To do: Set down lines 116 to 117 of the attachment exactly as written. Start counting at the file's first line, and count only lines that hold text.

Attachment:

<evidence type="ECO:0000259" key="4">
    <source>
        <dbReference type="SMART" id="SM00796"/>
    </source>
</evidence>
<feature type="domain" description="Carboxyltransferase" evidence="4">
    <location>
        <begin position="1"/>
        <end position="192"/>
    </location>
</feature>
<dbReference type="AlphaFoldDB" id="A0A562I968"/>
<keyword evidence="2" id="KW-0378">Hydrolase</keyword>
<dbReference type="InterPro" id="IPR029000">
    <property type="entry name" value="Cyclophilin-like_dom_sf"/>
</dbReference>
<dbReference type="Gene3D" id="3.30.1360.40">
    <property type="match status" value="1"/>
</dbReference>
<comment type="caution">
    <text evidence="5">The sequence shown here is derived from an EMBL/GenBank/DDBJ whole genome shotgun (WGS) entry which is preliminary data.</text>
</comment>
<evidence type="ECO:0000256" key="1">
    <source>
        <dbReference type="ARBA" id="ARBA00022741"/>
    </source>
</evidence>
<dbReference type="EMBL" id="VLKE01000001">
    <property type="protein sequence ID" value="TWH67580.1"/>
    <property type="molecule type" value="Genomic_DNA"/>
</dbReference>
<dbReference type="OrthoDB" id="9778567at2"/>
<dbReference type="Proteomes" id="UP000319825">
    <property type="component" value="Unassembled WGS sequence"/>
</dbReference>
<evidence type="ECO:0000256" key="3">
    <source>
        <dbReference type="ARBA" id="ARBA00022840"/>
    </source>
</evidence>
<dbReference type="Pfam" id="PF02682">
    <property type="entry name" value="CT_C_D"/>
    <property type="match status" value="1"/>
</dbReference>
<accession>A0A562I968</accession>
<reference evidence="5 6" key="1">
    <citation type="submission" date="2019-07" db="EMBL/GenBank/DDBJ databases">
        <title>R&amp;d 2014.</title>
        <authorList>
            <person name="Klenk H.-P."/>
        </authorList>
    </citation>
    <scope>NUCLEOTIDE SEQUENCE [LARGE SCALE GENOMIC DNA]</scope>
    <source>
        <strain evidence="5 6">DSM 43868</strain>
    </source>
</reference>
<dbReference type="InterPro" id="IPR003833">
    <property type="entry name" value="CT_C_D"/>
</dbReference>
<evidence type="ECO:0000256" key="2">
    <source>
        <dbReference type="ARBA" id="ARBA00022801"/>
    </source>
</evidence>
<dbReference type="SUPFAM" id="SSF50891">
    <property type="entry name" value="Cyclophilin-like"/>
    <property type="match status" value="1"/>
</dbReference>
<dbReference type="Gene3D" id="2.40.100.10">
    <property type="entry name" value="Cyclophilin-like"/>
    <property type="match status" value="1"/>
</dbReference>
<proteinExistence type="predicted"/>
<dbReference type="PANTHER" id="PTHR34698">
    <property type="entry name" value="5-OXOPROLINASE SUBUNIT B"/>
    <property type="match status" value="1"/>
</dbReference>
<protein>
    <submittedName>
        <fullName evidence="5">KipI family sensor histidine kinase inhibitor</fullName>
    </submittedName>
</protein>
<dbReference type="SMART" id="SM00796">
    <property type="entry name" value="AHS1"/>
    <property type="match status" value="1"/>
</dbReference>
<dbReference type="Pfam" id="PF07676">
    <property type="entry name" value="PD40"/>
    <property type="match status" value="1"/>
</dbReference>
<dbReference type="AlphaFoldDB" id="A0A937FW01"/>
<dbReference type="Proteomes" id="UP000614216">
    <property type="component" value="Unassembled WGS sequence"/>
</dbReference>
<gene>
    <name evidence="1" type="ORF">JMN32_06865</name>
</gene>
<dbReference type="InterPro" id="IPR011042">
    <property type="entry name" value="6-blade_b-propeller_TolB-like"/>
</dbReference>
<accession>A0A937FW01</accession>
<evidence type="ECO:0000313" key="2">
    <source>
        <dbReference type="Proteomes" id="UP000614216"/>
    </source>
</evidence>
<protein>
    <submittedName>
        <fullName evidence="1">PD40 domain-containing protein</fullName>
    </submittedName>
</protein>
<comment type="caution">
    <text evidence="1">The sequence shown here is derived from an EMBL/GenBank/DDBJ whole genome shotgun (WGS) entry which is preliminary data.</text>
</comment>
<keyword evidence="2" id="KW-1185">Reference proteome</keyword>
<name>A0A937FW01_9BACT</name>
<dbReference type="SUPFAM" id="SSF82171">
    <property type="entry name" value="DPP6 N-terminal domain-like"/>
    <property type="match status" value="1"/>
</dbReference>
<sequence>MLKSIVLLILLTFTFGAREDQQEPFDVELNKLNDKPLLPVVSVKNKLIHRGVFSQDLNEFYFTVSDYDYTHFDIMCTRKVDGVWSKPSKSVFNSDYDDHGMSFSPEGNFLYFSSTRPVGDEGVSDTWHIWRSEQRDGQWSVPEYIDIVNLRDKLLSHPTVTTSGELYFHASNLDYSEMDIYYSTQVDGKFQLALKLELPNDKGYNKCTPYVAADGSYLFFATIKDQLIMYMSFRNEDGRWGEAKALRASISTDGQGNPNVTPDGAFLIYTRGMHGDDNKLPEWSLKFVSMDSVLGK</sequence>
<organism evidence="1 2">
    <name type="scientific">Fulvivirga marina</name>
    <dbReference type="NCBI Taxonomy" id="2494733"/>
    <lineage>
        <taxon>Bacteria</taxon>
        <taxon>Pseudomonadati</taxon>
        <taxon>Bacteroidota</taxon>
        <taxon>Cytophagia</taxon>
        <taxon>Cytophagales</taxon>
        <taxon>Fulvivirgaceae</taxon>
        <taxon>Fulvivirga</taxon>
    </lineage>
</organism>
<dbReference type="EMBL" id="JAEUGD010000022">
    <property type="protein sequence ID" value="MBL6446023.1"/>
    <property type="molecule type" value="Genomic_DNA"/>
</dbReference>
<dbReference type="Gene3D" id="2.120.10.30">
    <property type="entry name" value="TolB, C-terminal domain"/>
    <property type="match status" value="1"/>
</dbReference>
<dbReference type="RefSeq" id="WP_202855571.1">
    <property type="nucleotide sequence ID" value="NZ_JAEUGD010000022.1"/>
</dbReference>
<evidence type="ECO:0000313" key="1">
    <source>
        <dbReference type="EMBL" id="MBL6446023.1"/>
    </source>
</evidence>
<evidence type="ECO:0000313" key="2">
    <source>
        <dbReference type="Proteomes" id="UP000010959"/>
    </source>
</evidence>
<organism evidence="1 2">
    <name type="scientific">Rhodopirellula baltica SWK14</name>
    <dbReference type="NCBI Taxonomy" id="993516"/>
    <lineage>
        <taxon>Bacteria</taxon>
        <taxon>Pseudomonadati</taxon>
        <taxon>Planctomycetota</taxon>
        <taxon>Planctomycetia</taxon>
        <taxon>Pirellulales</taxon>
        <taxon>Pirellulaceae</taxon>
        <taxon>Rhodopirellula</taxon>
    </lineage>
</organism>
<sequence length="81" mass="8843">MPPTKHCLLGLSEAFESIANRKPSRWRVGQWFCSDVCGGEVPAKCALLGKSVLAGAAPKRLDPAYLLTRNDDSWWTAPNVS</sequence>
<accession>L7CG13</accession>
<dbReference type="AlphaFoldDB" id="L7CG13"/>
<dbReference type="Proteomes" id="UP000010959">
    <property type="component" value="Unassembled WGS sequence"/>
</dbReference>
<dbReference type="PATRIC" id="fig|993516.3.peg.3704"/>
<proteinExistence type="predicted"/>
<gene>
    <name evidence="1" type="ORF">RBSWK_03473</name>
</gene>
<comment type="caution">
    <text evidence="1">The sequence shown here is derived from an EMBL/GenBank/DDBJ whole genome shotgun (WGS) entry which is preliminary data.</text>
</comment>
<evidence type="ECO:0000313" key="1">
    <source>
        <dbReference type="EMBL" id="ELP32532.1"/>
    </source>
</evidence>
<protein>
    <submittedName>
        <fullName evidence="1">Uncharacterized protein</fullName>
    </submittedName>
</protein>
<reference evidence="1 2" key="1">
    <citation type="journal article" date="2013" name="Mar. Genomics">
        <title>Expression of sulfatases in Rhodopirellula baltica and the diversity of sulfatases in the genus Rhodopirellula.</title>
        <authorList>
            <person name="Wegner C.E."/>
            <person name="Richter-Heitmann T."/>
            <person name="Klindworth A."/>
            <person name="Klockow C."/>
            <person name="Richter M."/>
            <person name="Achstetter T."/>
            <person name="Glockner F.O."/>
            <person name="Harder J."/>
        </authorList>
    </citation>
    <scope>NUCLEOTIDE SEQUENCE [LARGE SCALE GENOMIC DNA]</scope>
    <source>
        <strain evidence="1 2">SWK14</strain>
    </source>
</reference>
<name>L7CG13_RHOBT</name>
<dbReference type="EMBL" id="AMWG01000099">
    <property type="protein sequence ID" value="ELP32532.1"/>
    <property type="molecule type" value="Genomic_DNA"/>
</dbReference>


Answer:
<keyword evidence="2" id="KW-1185">Reference proteome</keyword>
<name>A0A937FW01_9BACT</name>